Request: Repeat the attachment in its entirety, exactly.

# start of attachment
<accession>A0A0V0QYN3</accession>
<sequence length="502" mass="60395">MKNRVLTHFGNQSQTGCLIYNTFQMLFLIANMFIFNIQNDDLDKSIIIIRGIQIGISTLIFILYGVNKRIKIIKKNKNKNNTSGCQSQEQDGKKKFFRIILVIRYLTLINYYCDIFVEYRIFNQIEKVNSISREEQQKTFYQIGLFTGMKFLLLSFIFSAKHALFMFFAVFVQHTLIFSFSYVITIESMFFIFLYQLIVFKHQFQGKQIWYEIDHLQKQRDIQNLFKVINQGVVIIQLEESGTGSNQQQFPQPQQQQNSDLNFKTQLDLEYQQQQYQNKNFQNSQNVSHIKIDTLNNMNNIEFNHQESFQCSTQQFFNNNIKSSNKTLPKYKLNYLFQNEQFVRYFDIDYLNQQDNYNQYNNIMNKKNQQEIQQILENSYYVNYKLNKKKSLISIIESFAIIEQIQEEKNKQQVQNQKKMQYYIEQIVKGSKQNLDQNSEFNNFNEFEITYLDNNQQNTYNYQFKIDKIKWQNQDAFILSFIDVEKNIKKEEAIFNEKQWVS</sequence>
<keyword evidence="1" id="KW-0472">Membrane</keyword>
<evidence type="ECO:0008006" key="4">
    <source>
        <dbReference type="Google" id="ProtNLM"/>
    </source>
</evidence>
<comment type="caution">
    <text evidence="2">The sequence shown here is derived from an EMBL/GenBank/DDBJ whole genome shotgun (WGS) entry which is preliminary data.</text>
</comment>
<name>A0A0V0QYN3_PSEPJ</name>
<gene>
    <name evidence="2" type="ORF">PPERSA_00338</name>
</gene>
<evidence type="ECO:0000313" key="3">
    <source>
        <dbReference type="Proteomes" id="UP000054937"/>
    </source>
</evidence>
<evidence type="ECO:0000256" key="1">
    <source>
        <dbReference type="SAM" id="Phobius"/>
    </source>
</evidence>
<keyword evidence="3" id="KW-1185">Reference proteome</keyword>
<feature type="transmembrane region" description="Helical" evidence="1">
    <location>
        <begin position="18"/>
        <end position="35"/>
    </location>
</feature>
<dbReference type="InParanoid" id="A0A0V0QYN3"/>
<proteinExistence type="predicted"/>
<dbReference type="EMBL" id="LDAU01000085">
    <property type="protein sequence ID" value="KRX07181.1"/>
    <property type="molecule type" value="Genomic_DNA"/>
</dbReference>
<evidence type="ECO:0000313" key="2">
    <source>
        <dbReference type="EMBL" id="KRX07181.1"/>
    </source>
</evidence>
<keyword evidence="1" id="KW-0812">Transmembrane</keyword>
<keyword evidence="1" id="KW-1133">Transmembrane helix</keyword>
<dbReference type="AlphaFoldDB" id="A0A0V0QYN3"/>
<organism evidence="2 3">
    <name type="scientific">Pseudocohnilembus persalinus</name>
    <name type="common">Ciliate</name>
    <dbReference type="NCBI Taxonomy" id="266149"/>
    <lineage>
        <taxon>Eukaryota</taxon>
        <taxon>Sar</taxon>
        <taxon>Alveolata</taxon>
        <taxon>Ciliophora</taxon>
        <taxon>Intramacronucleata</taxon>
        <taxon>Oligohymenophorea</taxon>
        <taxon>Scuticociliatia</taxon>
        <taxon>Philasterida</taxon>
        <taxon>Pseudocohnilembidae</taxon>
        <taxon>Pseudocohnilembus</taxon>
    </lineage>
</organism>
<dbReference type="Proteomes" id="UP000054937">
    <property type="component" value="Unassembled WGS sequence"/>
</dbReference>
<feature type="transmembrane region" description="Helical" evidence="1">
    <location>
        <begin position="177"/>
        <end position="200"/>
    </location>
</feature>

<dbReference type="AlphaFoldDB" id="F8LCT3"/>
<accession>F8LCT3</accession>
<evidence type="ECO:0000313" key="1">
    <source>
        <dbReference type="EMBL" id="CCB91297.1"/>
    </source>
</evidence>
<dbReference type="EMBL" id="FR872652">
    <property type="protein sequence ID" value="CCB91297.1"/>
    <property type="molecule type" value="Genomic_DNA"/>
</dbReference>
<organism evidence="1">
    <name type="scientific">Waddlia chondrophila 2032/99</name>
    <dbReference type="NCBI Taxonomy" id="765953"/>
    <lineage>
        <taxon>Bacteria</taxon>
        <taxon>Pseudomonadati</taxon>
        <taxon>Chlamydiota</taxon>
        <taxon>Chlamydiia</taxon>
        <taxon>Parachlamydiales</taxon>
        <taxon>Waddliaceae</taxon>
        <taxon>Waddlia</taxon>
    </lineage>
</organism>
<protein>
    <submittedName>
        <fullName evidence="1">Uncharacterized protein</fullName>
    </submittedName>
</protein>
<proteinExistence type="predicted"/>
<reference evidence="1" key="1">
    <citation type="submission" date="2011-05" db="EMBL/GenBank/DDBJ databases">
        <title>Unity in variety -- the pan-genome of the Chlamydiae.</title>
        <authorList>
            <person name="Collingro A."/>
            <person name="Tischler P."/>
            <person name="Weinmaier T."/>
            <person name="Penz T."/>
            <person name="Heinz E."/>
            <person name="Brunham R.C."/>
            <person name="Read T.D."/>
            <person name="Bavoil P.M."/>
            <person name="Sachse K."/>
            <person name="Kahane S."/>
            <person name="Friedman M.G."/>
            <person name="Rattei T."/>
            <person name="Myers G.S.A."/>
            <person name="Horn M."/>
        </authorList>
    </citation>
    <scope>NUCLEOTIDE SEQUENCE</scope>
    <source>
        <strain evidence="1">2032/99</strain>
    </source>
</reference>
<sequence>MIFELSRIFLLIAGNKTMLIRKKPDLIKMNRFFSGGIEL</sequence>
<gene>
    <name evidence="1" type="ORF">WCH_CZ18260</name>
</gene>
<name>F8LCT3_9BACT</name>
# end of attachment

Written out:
<accession>A0A0V0QYN3</accession>
<sequence length="502" mass="60395">MKNRVLTHFGNQSQTGCLIYNTFQMLFLIANMFIFNIQNDDLDKSIIIIRGIQIGISTLIFILYGVNKRIKIIKKNKNKNNTSGCQSQEQDGKKKFFRIILVIRYLTLINYYCDIFVEYRIFNQIEKVNSISREEQQKTFYQIGLFTGMKFLLLSFIFSAKHALFMFFAVFVQHTLIFSFSYVITIESMFFIFLYQLIVFKHQFQGKQIWYEIDHLQKQRDIQNLFKVINQGVVIIQLEESGTGSNQQQFPQPQQQQNSDLNFKTQLDLEYQQQQYQNKNFQNSQNVSHIKIDTLNNMNNIEFNHQESFQCSTQQFFNNNIKSSNKTLPKYKLNYLFQNEQFVRYFDIDYLNQQDNYNQYNNIMNKKNQQEIQQILENSYYVNYKLNKKKSLISIIESFAIIEQIQEEKNKQQVQNQKKMQYYIEQIVKGSKQNLDQNSEFNNFNEFEITYLDNNQQNTYNYQFKIDKIKWQNQDAFILSFIDVEKNIKKEEAIFNEKQWVS</sequence>
<keyword evidence="1" id="KW-0472">Membrane</keyword>
<evidence type="ECO:0008006" key="4">
    <source>
        <dbReference type="Google" id="ProtNLM"/>
    </source>
</evidence>
<comment type="caution">
    <text evidence="2">The sequence shown here is derived from an EMBL/GenBank/DDBJ whole genome shotgun (WGS) entry which is preliminary data.</text>
</comment>
<name>A0A0V0QYN3_PSEPJ</name>
<gene>
    <name evidence="2" type="ORF">PPERSA_00338</name>
</gene>
<evidence type="ECO:0000313" key="3">
    <source>
        <dbReference type="Proteomes" id="UP000054937"/>
    </source>
</evidence>
<evidence type="ECO:0000256" key="1">
    <source>
        <dbReference type="SAM" id="Phobius"/>
    </source>
</evidence>
<keyword evidence="3" id="KW-1185">Reference proteome</keyword>
<feature type="transmembrane region" description="Helical" evidence="1">
    <location>
        <begin position="18"/>
        <end position="35"/>
    </location>
</feature>
<dbReference type="InParanoid" id="A0A0V0QYN3"/>
<proteinExistence type="predicted"/>
<dbReference type="EMBL" id="LDAU01000085">
    <property type="protein sequence ID" value="KRX07181.1"/>
    <property type="molecule type" value="Genomic_DNA"/>
</dbReference>
<evidence type="ECO:0000313" key="2">
    <source>
        <dbReference type="EMBL" id="KRX07181.1"/>
    </source>
</evidence>
<keyword evidence="1" id="KW-0812">Transmembrane</keyword>
<keyword evidence="1" id="KW-1133">Transmembrane helix</keyword>
<dbReference type="AlphaFoldDB" id="A0A0V0QYN3"/>
<organism evidence="2 3">
    <name type="scientific">Pseudocohnilembus persalinus</name>
    <name type="common">Ciliate</name>
    <dbReference type="NCBI Taxonomy" id="266149"/>
    <lineage>
        <taxon>Eukaryota</taxon>
        <taxon>Sar</taxon>
        <taxon>Alveolata</taxon>
        <taxon>Ciliophora</taxon>
        <taxon>Intramacronucleata</taxon>
        <taxon>Oligohymenophorea</taxon>
        <taxon>Scuticociliatia</taxon>
        <taxon>Philasterida</taxon>
        <taxon>Pseudocohnilembidae</taxon>
        <taxon>Pseudocohnilembus</taxon>
    </lineage>
</organism>
<dbReference type="Proteomes" id="UP000054937">
    <property type="component" value="Unassembled WGS sequence"/>
</dbReference>
<feature type="transmembrane region" description="Helical" evidence="1">
    <location>
        <begin position="177"/>
        <end position="200"/>
    </location>
</feature>

<dbReference type="AlphaFoldDB" id="F8LCT3"/>
<accession>F8LCT3</accession>
<evidence type="ECO:0000313" key="1">
    <source>
        <dbReference type="EMBL" id="CCB91297.1"/>
    </source>
</evidence>
<dbReference type="EMBL" id="FR872652">
    <property type="protein sequence ID" value="CCB91297.1"/>
    <property type="molecule type" value="Genomic_DNA"/>
</dbReference>
<organism evidence="1">
    <name type="scientific">Waddlia chondrophila 2032/99</name>
    <dbReference type="NCBI Taxonomy" id="765953"/>
    <lineage>
        <taxon>Bacteria</taxon>
        <taxon>Pseudomonadati</taxon>
        <taxon>Chlamydiota</taxon>
        <taxon>Chlamydiia</taxon>
        <taxon>Parachlamydiales</taxon>
        <taxon>Waddliaceae</taxon>
        <taxon>Waddlia</taxon>
    </lineage>
</organism>
<protein>
    <submittedName>
        <fullName evidence="1">Uncharacterized protein</fullName>
    </submittedName>
</protein>
<proteinExistence type="predicted"/>
<reference evidence="1" key="1">
    <citation type="submission" date="2011-05" db="EMBL/GenBank/DDBJ databases">
        <title>Unity in variety -- the pan-genome of the Chlamydiae.</title>
        <authorList>
            <person name="Collingro A."/>
            <person name="Tischler P."/>
            <person name="Weinmaier T."/>
            <person name="Penz T."/>
            <person name="Heinz E."/>
            <person name="Brunham R.C."/>
            <person name="Read T.D."/>
            <person name="Bavoil P.M."/>
            <person name="Sachse K."/>
            <person name="Kahane S."/>
            <person name="Friedman M.G."/>
            <person name="Rattei T."/>
            <person name="Myers G.S.A."/>
            <person name="Horn M."/>
        </authorList>
    </citation>
    <scope>NUCLEOTIDE SEQUENCE</scope>
    <source>
        <strain evidence="1">2032/99</strain>
    </source>
</reference>
<sequence>MIFELSRIFLLIAGNKTMLIRKKPDLIKMNRFFSGGIEL</sequence>
<gene>
    <name evidence="1" type="ORF">WCH_CZ18260</name>
</gene>
<name>F8LCT3_9BACT</name>